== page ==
DUBAI (Reuters) - Saudi Arabia on Saturday condemned comments by Russia's human rights envoy on the situation in the kingdom as "hostile" and an unjustified interference in the kingdom's internal affairs, the Saudi state news agency (SPA) reported.
The rare public exchange appeared to reflect tensions over the 16-month-old uprising in Syria where Russia has resisted introduction of Western- and Arab-backed sanction against President Bashar al-Assad.
Russian Human Rights envoy Konstantin Dolgov had expressed "great concern" about the situation in eastern Saudi Arabia following what he described as clashes between law enforcement and peaceful demonstrators in which two people were killed and more than 20 were wounded, according to the Russian Foreign Ministry website.
The Saudi interior ministry has said there were no clashes but that two people were killed by unknown assailants last Sunday in the east, where the country's minority Muslim Shi'ite population is concentrated.
"The Kingdom learned with strong astonishment and surprise about the comment by the Russian Foreign Ministry's representative on human rights which represents a blatant and unjustified intervention ... in the internal affairs of the kingdom," SPA quoted a Foreign Ministry statement, attributed to an "official source", as saying.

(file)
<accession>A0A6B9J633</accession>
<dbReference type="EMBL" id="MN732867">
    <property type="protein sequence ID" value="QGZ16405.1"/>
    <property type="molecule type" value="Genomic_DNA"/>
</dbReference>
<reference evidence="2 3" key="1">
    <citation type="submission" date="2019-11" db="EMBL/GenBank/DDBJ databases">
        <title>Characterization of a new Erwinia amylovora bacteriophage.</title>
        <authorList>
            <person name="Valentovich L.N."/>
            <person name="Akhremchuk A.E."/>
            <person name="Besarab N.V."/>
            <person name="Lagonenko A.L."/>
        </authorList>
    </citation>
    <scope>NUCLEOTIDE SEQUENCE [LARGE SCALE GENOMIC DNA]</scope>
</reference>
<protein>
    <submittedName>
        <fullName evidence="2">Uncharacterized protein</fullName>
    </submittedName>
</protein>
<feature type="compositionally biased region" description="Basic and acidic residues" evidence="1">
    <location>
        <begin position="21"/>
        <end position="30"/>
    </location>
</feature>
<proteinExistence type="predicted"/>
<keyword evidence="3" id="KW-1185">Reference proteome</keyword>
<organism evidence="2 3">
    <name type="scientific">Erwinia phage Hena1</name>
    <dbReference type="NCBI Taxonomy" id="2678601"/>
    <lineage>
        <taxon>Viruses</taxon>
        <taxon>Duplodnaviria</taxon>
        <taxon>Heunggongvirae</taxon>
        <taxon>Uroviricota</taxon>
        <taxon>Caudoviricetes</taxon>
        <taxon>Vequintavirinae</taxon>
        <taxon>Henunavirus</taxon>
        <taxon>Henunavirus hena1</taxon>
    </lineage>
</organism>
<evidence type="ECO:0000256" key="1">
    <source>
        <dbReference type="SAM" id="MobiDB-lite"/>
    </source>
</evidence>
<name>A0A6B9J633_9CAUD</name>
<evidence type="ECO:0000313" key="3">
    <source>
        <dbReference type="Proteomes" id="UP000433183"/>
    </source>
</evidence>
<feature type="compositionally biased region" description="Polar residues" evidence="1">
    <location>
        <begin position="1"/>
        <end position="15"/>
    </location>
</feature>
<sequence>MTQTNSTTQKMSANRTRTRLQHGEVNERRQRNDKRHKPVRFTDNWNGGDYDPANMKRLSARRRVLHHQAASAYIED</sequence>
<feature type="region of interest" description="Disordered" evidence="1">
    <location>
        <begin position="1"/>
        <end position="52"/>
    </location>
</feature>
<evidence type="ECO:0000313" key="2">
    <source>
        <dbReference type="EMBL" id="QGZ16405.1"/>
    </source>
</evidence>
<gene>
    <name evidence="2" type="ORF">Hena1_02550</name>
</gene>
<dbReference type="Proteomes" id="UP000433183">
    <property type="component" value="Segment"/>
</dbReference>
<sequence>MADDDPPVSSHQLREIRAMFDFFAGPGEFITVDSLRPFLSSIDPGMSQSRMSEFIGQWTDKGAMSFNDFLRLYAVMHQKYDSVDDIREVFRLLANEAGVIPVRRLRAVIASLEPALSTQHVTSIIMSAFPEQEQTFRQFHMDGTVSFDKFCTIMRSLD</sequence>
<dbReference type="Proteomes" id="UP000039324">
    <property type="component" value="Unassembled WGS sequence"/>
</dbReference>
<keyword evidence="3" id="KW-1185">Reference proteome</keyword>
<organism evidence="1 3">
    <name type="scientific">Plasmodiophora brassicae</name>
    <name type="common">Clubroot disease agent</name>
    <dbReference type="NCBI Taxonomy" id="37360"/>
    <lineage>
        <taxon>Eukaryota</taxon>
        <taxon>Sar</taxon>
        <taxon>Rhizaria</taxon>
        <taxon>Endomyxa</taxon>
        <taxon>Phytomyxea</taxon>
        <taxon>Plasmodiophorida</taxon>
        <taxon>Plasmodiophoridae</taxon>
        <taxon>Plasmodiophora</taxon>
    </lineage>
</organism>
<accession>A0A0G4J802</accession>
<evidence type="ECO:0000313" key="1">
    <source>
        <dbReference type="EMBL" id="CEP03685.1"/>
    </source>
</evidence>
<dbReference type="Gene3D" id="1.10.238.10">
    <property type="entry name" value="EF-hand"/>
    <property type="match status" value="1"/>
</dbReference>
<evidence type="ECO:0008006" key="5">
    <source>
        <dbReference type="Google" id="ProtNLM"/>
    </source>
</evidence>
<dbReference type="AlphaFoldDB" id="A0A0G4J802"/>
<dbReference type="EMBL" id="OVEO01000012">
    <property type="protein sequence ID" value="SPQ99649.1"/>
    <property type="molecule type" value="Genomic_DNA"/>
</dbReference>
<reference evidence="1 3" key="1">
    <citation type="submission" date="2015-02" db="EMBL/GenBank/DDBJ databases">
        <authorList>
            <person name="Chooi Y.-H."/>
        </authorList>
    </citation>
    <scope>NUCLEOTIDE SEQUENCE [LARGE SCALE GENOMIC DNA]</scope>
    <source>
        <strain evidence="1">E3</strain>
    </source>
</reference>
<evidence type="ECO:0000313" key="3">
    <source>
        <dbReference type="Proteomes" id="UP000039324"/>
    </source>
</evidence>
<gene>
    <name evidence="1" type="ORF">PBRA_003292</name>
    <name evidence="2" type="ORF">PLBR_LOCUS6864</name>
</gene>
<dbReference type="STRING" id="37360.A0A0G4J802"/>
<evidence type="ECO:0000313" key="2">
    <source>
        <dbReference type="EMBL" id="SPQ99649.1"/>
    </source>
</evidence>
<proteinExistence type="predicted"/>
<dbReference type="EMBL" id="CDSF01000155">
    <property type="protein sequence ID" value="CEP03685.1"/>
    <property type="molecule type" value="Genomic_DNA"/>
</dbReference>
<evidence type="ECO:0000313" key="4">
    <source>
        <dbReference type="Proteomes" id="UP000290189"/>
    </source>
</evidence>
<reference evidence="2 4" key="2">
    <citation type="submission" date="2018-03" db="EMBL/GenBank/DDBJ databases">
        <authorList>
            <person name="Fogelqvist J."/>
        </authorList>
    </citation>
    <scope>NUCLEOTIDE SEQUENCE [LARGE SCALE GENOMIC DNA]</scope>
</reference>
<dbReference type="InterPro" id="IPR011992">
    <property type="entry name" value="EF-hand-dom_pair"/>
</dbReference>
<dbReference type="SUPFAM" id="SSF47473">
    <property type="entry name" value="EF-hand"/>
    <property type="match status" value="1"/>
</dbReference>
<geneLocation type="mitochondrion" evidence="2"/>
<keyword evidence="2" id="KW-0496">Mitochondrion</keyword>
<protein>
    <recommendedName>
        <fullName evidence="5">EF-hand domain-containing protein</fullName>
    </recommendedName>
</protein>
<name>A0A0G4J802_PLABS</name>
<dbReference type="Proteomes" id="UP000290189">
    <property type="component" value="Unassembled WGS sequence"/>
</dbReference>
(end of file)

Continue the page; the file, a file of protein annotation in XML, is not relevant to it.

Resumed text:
The agency said the government of Saudi Arabia condemned such comments as "hostile".
"The kingdom hopes that this strange comment was not intended to divert attention from the savage and ugly massacres that the Syrian regime is practicing against its own people with support and backing from known parties that are obstructing any honest effort to end the bloodshed of the Syrian people."
Russia has blocked two U.N. Security Council moves to press Assad to end his crackdown. Saudi Arabia has been in the forefront of Arab countries backing the rebels.
Dolgov had said that people in the Eastern Province of Saudi Arabia were protesting "against the existing, according to their opinion, impairment of the rights of the Shi'ite community on the part of the authorities of the Kingdom".
Saudi Arabia had said that minor protests had taken place after the arrest of a cleric on charges of sedition, and after he and a group with him opened fire on police.
It said that two men who had been killed were shot dead by unknown assailants and an investigation into who killed them was underway.
(Editing by Ralph Boulton)
(Reporting by Sami Aboudi; editing by Patrick Graham)